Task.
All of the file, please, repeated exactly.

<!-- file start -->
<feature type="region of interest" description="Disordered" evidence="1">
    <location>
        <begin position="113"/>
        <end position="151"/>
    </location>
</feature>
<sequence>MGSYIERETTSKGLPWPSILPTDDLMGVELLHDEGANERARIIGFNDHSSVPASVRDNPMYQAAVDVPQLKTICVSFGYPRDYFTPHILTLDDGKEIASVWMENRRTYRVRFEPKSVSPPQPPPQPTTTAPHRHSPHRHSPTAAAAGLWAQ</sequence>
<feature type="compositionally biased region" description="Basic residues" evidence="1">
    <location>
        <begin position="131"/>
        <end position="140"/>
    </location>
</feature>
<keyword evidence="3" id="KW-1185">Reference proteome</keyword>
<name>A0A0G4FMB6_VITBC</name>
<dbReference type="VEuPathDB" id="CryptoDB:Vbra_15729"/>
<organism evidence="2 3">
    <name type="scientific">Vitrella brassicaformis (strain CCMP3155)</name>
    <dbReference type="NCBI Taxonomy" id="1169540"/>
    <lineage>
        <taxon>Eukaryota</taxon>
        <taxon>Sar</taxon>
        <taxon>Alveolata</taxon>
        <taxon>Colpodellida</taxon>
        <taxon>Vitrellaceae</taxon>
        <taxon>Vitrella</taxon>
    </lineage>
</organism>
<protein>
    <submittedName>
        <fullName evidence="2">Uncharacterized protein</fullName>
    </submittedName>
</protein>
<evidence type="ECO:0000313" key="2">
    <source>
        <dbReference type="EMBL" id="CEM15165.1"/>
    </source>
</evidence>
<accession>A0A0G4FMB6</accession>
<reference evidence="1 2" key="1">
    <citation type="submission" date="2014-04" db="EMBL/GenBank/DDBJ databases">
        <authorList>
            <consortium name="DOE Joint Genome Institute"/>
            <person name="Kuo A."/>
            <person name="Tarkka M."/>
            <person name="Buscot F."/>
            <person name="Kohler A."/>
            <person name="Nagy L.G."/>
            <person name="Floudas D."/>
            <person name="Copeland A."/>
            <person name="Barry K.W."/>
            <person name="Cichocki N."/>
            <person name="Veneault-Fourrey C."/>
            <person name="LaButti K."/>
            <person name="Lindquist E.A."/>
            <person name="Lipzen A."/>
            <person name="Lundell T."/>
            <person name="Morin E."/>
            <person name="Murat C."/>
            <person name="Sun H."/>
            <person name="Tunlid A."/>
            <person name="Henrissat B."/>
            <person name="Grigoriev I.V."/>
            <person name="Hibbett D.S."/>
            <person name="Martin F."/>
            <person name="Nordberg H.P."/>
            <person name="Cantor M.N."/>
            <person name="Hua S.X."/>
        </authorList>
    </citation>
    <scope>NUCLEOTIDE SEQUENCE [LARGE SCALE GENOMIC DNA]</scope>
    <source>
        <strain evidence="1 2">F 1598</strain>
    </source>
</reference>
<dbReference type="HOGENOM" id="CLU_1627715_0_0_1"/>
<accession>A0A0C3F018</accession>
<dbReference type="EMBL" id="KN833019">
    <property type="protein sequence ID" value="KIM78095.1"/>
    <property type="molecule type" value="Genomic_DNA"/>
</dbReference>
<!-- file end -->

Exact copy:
<feature type="region of interest" description="Disordered" evidence="1">
    <location>
        <begin position="113"/>
        <end position="151"/>
    </location>
</feature>
<sequence>MGSYIERETTSKGLPWPSILPTDDLMGVELLHDEGANERARIIGFNDHSSVPASVRDNPMYQAAVDVPQLKTICVSFGYPRDYFTPHILTLDDGKEIASVWMENRRTYRVRFEPKSVSPPQPPPQPTTTAPHRHSPHRHSPTAAAAGLWAQ</sequence>
<feature type="compositionally biased region" description="Basic residues" evidence="1">
    <location>
        <begin position="131"/>
        <end position="140"/>
    </location>
</feature>
<keyword evidence="3" id="KW-1185">Reference proteome</keyword>
<name>A0A0G4FMB6_VITBC</name>
<dbReference type="VEuPathDB" id="CryptoDB:Vbra_15729"/>
<organism evidence="2 3">
    <name type="scientific">Vitrella brassicaformis (strain CCMP3155)</name>
    <dbReference type="NCBI Taxonomy" id="1169540"/>
    <lineage>
        <taxon>Eukaryota</taxon>
        <taxon>Sar</taxon>
        <taxon>Alveolata</taxon>
        <taxon>Colpodellida</taxon>
        <taxon>Vitrellaceae</taxon>
        <taxon>Vitrella</taxon>
    </lineage>
</organism>
<protein>
    <submittedName>
        <fullName evidence="2">Uncharacterized protein</fullName>
    </submittedName>
</protein>
<evidence type="ECO:0000313" key="2">
    <source>
        <dbReference type="EMBL" id="CEM15165.1"/>
    </source>
</evidence>
<accession>A0A0G4FMB6</accession>
<reference evidence="1 2" key="1">
    <citation type="submission" date="2014-04" db="EMBL/GenBank/DDBJ databases">
        <authorList>
            <consortium name="DOE Joint Genome Institute"/>
            <person name="Kuo A."/>
            <person name="Tarkka M."/>
            <person name="Buscot F."/>
            <person name="Kohler A."/>
            <person name="Nagy L.G."/>
            <person name="Floudas D."/>
            <person name="Copeland A."/>
            <person name="Barry K.W."/>
            <person name="Cichocki N."/>
            <person name="Veneault-Fourrey C."/>
            <person name="LaButti K."/>
            <person name="Lindquist E.A."/>
            <person name="Lipzen A."/>
            <person name="Lundell T."/>
            <person name="Morin E."/>
            <person name="Murat C."/>
            <person name="Sun H."/>
            <person name="Tunlid A."/>
            <person name="Henrissat B."/>
            <person name="Grigoriev I.V."/>
            <person name="Hibbett D.S."/>
            <person name="Martin F."/>
            <person name="Nordberg H.P."/>
            <person name="Cantor M.N."/>
            <person name="Hua S.X."/>
        </authorList>
    </citation>
    <scope>NUCLEOTIDE SEQUENCE [LARGE SCALE GENOMIC DNA]</scope>
    <source>
        <strain evidence="1 2">F 1598</strain>
    </source>
</reference>
<dbReference type="HOGENOM" id="CLU_1627715_0_0_1"/>
<accession>A0A0C3F018</accession>
<dbReference type="EMBL" id="KN833019">
    <property type="protein sequence ID" value="KIM78095.1"/>
    <property type="molecule type" value="Genomic_DNA"/>
</dbReference>